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Not legal for use in the USA?

Discussion in 'Matrice 600' started by The Editor, Apr 19, 2016.

  1. The Editor

    The Editor Moderator
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    Is it just me that finds it interesting that DJI's latest multirotor platform when decked out with all the bells and whistles will not be legal to fly in the US upon product launch?
    It would appear the video downlink by way of the SRW-60G which is required if you want to use the new Ronin MX is not licenced for use in North America!

    Good one DJI - Launch a potentially ground breaking product and then make it illegal in probably the country where you have your biggest market.

    This company never ceases to amaze me at their brilliance in engineering and yet total ineptitude in complying with regional laws regarding rf emissions and frequency bands. You would think they would know after the Inspire fiasco.
     
    Bryan Conover likes this.
  2. MultiRotR

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    Your wording is confusing editor. DJI didn't make it illegal. Innovation may push the FCC to open whatever channel/frequency is restricted at this time. I seriously doubt they went in this direction without knowing what they were doing. Perhaps I'm wrong, it's happened before.
     
    Kilrah likes this.
  3. Dr. Ifly Drones

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    It's not just you, I noticed it as soon as I saw the website...
     
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  4. The Editor

    The Editor Moderator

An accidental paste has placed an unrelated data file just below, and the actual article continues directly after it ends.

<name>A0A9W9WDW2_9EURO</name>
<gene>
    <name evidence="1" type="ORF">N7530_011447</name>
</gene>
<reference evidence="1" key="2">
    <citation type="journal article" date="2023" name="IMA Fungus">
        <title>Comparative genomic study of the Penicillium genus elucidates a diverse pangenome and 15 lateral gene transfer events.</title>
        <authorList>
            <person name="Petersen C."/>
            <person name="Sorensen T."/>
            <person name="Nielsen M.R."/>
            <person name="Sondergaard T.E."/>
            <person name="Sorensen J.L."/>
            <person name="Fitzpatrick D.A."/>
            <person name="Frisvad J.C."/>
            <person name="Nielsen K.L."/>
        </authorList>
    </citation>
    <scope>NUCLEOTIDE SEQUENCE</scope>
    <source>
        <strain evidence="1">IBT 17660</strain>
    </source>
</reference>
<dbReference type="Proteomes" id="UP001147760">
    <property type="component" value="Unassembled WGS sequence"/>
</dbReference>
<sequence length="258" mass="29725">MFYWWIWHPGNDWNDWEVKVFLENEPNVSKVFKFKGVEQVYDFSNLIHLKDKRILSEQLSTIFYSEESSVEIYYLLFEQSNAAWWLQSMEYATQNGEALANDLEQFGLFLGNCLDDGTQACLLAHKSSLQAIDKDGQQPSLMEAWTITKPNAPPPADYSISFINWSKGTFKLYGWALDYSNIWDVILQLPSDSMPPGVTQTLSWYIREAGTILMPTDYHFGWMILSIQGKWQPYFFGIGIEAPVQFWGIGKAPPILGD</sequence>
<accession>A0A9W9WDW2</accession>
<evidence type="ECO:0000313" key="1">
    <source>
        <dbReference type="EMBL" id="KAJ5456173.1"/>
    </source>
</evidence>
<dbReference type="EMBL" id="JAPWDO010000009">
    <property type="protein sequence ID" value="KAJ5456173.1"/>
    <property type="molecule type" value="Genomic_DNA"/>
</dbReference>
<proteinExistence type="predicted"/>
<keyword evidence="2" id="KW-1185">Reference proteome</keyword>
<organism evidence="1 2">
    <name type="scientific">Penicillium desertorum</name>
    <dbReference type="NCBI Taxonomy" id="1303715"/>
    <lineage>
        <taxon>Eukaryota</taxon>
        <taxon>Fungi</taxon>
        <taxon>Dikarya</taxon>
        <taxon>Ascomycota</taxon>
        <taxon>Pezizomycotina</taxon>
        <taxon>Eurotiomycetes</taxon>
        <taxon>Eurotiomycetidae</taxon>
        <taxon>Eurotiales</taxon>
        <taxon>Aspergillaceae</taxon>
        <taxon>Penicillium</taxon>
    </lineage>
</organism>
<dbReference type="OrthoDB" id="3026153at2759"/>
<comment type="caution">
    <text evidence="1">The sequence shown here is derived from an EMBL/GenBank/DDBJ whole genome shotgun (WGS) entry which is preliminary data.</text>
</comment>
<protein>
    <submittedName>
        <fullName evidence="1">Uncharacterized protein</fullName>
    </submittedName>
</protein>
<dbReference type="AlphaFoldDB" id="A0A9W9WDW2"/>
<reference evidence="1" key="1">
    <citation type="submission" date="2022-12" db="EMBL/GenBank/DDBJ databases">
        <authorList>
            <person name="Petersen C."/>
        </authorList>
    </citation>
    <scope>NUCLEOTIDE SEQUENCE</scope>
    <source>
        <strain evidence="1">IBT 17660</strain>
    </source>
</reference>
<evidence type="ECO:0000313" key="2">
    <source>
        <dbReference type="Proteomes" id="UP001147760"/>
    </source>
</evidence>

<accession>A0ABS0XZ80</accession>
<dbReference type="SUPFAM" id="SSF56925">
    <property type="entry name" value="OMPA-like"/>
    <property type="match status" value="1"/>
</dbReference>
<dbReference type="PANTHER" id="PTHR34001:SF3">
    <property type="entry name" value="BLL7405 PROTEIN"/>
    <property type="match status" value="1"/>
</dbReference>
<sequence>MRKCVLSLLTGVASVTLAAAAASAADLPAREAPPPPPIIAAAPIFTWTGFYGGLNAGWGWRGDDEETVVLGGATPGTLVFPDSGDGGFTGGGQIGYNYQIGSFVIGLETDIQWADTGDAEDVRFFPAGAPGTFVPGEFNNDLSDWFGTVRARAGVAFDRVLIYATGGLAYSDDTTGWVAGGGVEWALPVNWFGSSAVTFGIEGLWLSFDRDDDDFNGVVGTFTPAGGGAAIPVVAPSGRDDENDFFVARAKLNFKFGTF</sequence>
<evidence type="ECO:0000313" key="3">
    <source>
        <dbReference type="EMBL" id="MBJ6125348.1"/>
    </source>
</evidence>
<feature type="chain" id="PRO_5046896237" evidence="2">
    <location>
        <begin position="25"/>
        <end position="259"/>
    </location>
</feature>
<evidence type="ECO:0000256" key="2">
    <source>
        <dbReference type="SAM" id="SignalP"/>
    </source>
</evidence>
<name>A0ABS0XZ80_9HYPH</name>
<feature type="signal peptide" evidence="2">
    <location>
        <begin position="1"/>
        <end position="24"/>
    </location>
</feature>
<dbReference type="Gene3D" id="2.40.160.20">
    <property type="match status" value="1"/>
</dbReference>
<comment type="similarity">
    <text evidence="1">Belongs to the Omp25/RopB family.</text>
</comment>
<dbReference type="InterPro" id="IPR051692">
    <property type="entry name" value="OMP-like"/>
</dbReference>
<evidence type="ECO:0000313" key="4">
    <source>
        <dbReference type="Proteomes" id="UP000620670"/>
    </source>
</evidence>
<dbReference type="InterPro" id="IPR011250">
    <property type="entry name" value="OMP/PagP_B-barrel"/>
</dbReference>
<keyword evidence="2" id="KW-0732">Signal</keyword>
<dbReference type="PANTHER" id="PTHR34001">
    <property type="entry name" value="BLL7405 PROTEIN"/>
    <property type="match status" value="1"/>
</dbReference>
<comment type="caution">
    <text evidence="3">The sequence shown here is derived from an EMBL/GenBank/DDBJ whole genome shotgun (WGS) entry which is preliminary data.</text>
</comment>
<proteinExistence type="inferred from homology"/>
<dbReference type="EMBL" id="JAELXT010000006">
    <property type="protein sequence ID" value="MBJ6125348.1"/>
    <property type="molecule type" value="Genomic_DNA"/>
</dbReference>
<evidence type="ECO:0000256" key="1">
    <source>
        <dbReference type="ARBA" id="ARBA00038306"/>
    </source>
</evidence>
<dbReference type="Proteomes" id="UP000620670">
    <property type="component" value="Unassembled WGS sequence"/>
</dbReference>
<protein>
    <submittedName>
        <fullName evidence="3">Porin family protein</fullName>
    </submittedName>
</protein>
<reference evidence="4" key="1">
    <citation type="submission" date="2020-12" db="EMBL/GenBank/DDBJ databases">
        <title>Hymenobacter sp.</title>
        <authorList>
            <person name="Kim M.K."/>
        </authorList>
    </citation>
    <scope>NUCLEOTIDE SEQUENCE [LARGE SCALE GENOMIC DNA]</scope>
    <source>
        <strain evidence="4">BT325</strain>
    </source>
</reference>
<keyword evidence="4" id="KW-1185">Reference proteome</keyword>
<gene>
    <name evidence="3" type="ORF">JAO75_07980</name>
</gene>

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    Nope - definitely illegal (in the US) to use the system airborne.

    I have heard directly from DJI that they have to issue a disclaimer with the product because the low powered control link they are using between the MX and the M600 is only licensed for ground use in the US.
    Some numpty in DJI thought it was a good idea to utilise this link on an aircraft when it wasn't legal to do so.
     
  5. Dr. Ifly Drones

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    I really don't know enough about radio frequencies and NFC/Bluetooth but, it would seem like they could find a way to communicate with some sort of NFC technology that would have fairly universal acceptance.
     
  6. Phatzo

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    i guess the numpty is looking for a new job now :)
     
  7. The Editor

    The Editor Moderator
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    Probably got promotion knowing DJI !
     
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  8. Mad_angler1

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    Do we have any info on frequency ?

    It's odd it's not legal for airborne specifically
     
  9. The Editor

    The Editor Moderator
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    Nope - I've got no details on frequency/band EIRP (which I'm told is very low).
    I think the problem comes from the fact that although a transmitter can be very low power on the deck, once you hoist it skyward and get clear of all things nasty, that very low EIRP can actually go quite a long way...... A lot further than it was designed to do. That's what the FCC has issue with.
    The same would be true for the UK or anywhere of course but maybe OFCOM/Europe spectrum table is not such an issue or nudged up against something that could cause issues.